Echinodorus palaefolius is often offered in trade, however, it is not often sold under its real name.
A rather acuminately-tipped form quite similar to E. subalatus (fig. 3-5) is called "E. argentinensis" in trade, however, it has nothing in common with true E. argentinensis, which belongs to the E. grandiflorus complex and cannot be found in trade any more (for further information, please see Echinodorus grandiflorus).
Another form often sold under the trade name "Echinodorus rigidifolius" (which is not a valid botanical name) has wide ovate leaves and bulges at the upper end of the leaf stalk (see fig. 1 and 2). The same form, or one very similar to it, is also traded under the name E. palaefolius var. latifolius.
E. palaefolius originates from eastern Brazil and grows as a bog plant in nature. It is closely related to E. subalatus, and has leaf stalks with longitudinal ridges and a distinct groove on the upperside like the latter. Its leaves are relatively small (2 to 2.5 cm) with 12 pale yellow stamina and relatively narrow petals. The margins of the axis of the flower stalk is alate in both species. E. palaefolius differs from E. subalatus by wider emersed leaf blades, amongst others, which are less than twice as long as wide.
This sword plant might be confused with E. cordifolius, however, the latter has larger flowers (2.5 to 3 cm) with 15 to 26 stamina, no groove on the upper side of the leaf stalk, and its flower stalk axis is not alate.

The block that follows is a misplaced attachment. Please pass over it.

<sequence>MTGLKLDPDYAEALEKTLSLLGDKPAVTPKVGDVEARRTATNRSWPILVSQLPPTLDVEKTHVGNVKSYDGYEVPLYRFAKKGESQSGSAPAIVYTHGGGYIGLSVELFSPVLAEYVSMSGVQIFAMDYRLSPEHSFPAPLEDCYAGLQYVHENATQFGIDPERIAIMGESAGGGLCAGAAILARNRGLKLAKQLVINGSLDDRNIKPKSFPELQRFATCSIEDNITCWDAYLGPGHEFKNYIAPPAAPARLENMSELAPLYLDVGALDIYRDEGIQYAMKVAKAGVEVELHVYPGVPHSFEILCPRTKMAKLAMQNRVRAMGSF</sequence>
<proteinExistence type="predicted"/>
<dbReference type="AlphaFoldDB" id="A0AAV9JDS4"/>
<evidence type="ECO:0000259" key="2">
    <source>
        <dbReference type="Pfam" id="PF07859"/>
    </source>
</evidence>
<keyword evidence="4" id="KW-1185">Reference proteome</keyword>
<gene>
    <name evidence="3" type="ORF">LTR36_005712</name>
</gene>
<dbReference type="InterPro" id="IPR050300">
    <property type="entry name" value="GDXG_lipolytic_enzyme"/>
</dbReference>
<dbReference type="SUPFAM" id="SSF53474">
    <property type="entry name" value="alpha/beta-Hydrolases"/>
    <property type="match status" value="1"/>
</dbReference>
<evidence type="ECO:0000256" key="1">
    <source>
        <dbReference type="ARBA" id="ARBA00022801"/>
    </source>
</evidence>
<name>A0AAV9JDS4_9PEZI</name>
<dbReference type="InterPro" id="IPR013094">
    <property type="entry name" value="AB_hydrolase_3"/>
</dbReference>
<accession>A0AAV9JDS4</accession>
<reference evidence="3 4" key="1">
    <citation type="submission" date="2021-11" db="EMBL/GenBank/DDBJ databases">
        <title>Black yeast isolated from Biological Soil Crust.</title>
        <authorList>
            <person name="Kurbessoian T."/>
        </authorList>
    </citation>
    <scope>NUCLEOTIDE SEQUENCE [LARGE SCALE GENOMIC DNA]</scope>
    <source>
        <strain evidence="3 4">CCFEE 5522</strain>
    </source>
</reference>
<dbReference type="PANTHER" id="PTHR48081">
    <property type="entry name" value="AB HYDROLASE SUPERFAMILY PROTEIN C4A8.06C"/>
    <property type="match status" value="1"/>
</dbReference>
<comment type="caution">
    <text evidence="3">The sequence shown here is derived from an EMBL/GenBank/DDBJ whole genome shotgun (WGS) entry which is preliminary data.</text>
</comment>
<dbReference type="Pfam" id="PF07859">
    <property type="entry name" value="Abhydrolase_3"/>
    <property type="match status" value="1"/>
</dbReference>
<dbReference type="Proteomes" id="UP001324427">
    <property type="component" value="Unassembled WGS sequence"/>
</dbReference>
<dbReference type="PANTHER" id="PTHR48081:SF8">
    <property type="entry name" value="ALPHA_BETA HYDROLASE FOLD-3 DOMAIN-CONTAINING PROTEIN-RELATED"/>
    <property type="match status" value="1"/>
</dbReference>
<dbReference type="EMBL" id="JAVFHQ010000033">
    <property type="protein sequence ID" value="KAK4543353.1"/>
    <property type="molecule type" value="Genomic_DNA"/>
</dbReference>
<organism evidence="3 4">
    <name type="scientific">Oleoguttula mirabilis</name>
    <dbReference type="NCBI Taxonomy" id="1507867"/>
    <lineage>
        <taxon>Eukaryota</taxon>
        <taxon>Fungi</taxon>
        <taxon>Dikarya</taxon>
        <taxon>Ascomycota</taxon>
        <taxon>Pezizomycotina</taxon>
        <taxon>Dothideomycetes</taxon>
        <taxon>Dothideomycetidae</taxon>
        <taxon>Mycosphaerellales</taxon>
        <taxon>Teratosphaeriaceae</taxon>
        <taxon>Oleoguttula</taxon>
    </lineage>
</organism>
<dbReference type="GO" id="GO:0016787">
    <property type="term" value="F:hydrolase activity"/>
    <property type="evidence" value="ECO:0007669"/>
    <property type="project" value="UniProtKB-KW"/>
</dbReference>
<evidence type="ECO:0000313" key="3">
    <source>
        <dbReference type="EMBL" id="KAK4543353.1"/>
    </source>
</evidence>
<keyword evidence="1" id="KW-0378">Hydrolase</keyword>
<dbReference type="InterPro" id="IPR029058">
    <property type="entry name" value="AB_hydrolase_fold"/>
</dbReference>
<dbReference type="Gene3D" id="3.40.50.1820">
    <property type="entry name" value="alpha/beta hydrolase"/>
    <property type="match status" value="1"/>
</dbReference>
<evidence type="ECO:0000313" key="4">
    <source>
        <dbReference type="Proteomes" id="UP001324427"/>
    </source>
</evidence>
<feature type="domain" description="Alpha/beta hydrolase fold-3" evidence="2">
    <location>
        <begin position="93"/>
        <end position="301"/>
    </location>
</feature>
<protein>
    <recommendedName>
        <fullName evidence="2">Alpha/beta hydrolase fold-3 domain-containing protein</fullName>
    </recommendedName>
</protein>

The submersed leaves of E. palaefolius are lanceolate, much like those of E. subalatus, under good lighting the new leaves may show a reddish tint, and the leaves have a relatively long stalk.
This species may be quite undemanding and grow rather fast, however, its aquarium use is milited by its tendency to grow aerial leaves above the waterline once it has grown to a strong plant. This may be circumvented for some time by the removal of the leaves with the longest stalks, which causes the plant to sprout shorter-stalked leaves for some time - or by replacing the adult plant with a young one. However, E. palaefolius is best suited for open tanks as an emersed solitary plant, or for large paludaria, where it may reach an overall height of about 1 metre, developing a large amount of leaves as well as its ramifying flower stalks with its typical, rather small flowers. These flower stalks grow upright in the beginning and start curving downwards later on, sprouting many adventitious plants.
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